Tactics Update

So one nice thing about finding myself with some extra time on my hands is that I have been able to fairly easily keep to a training schedule.

What I’m mostly hoping for with the tactics work I’m doing (15 minutes a day of simple tactics – i.e. not logging in and using chesstempo) is to get faster.

Much faster.

Here are the three days I’ve done so far…

Date Day Correct/Missed
7/1/2018 Day 1 16/5
7/2/2018 Day 2 16/6
7/3/2018 Day 3 22/4

As you can see, not logging in means that the tactics I’m getting fed are quite simple.  However, this is very useful for increasing my speed at simple tactics.

Here is an example of one of the problems that I’ve gotten when not logged in.  I’ll give the solution at the end of this post.

Everything in this puzzle is a forcing move.  There are no quiet moves or intermezzo’s to worry about.  For those types of moves endgames studies are the way to go!

Til Next Time,

Chris Wainscott

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The solution to the puzzle above is 1.Nxg6+ hxg6 2.Rf5+ gxf5 3.Rxf5#

Review of Evil Doer: Half a Century with Viktor Korchnoi

It should be well known to readers by now that I am a pretty serious fan of the Soviet School of Chess.  As such I have always enjoyed the writings of chess author Genna Sosonko.

As Genna was born in Leningrad and grew up there before emigrating to the West just shy of 30 years of age he has always been uniquely suited to cover the Soviet era for a Western audience.  However, this was mostly done in the form of his articles for New in Chess magazine, which from time to time would be collected into book length compendiums.  In order to get a fuller picture of someone you had to hope that another story would be written in the future.

Then a few years ago I heard that he had written a book about David Bronstein which was out only in Russian at the time.  I was really looking forward to the release of that book in English.  When it came out it did not disappoint (and you will see a review of that book in the future on this blog!) and so I was hopeful that Genna had more in him.

Imagine my delight when just a few months later the book Evil Doer: Half a Century with Viktor Korchnoi was released!

Much has been written about “Viktor the Terrible” including quite a bit by Viktor Lvovich himself.  Of course I recommend to everyone reading this to seek out those works.  Included would be My Life in Chess, his autobiography; Persona Non Grata, (formerly known as Anti-Chess) his book about the 1978 World Championship match with Karpov; and his lengthy Afterword for The KGB Plays Chess written by Gulko, Popov, and Felshtinsky.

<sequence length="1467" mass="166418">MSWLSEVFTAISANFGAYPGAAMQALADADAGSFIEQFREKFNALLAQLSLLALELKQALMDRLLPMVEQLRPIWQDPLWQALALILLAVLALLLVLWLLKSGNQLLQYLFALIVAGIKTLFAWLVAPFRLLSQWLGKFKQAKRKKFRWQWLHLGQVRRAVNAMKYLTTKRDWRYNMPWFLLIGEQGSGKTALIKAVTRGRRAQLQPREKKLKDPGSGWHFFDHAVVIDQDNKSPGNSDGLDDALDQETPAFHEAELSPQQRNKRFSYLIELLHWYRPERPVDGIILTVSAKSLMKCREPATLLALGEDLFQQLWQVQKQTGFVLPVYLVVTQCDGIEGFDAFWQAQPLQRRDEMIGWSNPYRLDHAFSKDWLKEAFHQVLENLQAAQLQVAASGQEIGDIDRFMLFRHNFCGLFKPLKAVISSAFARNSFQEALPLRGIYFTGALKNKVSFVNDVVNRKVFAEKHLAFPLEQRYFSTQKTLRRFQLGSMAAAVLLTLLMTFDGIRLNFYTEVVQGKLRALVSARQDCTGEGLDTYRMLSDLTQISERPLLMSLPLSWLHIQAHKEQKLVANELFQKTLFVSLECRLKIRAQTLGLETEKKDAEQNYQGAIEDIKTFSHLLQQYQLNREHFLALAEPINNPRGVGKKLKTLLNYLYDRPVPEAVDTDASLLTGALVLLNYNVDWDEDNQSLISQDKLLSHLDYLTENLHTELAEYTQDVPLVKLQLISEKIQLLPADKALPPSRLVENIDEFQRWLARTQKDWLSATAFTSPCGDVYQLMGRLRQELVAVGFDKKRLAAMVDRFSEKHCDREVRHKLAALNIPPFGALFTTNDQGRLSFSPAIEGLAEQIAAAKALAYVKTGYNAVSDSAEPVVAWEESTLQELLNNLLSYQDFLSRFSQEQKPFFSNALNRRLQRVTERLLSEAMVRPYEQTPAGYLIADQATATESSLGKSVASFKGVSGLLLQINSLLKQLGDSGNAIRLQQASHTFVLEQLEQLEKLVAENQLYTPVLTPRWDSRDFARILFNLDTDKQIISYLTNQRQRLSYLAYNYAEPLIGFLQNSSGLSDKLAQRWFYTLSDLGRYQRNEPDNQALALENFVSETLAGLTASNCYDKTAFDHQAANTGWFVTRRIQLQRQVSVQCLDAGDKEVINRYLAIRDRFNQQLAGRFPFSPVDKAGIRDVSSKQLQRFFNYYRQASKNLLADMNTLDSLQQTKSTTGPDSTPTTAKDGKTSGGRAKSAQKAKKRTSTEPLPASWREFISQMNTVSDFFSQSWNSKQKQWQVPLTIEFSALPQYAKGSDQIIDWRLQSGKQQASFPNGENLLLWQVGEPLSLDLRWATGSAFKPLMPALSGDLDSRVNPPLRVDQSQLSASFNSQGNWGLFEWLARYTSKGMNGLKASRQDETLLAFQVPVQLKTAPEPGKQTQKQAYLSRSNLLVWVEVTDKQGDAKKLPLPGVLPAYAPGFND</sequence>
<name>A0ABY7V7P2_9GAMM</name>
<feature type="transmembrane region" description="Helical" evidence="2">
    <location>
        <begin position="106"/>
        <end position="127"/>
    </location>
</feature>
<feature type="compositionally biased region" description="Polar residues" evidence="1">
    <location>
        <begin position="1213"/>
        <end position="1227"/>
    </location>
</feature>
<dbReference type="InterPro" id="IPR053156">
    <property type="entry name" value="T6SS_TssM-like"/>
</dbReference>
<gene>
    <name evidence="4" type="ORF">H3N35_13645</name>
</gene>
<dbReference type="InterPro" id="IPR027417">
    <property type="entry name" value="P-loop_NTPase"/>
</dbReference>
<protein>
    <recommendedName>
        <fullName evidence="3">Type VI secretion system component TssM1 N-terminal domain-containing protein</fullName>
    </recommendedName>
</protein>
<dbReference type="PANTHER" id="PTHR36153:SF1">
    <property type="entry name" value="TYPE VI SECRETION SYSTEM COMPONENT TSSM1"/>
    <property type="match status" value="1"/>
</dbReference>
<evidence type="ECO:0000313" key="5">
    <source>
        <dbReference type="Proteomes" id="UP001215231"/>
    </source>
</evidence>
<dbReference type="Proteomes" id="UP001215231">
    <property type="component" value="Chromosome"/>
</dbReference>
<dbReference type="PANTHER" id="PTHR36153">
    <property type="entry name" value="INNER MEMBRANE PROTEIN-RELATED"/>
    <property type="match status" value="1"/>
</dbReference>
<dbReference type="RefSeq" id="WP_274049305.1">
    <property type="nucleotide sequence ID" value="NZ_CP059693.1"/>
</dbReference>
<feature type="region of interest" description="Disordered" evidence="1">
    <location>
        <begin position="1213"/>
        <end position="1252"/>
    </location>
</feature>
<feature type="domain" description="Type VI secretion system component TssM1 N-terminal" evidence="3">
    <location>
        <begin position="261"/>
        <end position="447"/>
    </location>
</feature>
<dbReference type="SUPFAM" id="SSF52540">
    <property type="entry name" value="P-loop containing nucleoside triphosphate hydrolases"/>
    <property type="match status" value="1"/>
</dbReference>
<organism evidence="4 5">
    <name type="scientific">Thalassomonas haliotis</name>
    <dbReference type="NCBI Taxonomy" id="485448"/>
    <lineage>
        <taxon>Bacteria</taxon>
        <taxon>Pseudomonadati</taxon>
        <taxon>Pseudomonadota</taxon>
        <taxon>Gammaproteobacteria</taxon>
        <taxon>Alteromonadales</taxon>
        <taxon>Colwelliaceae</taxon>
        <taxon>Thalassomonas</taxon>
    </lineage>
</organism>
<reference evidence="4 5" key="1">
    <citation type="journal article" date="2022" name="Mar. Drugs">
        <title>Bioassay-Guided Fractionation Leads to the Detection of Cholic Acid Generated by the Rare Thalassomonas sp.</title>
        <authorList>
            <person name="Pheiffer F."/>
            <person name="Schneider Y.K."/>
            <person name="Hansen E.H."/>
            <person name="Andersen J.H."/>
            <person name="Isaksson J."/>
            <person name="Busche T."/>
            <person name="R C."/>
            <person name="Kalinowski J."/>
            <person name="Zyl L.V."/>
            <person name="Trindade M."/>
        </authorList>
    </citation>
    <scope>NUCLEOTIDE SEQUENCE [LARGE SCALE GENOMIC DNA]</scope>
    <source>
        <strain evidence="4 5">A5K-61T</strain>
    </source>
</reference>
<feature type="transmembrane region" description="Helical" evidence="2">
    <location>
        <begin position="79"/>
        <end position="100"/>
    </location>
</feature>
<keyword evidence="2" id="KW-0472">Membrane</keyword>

While those works are great, and are highly recommended by me, the picture of a person is never completely accurate when it is told only by them.

Enter Genna Sosonko. The “Half a Century” portion of the subtitle could refer to two lengths of time.  The first is from 1957, when the two first played in a simul given by Viktor, through 2008 when they played their last game (both of those games were drawn, though between them were numerous other games, including wins for both, though Korchnoi managed a strong plus score) and the second is from 1969 when the two began a professional relationship which lasted until Viktor’s death in 2016.

Sosonko approaches this book in the same way that he has approached the various pen portraits which he has become so known for – brutal honesty.  However, underlying all of that is what comes across as a very deep respect.

Korchnoi was a rather late bloomer for someone who would become a world championship contender.  While he began playing chess at an early age, he didn’t begin playing seriously until he was around 12 and started going to the Leningrad Pioneer Palace.  There, one of his trainers was the legendary Vladimir Zak who also trained luminaries such as Spassky, Kamsky, Salov, and Yermolinsky.

Even with all of the resources now available to him it was not until age 20 when Viktor achieved his master title.  After achieving this title it was still another nine years until he won his first of four Soviet chess championships in 1960.

By December 1969 when Sosonko first came to work for Korchnoi as a second Viktor had two appearances in the Candidates cycle under his belt.  He would then spend the next 20+ years as a regular fixture in the world championship cycles.

It’s at this point in Korchnoi’s life that the narrative of this book really takes off.

For the next two years Genna and Viktor spent quite a lot of time working together, but during that period Sosonko felt himself growing apart from the Soviet Union and he began to seriously consider emigrating to the West.

In March of 1972 Sosonko visited Korchnoi at his flat and said that he had taken the decision to give up chess and emigrate.

At this time in the Soviet Union chess players received a decent stipend and chess was a well-respected pursuit.  So to walk away from this was a truly monumental decision which was not to be taken lightly.  Once someone emigrated the odds that they would ever see their friends or family again were very slight.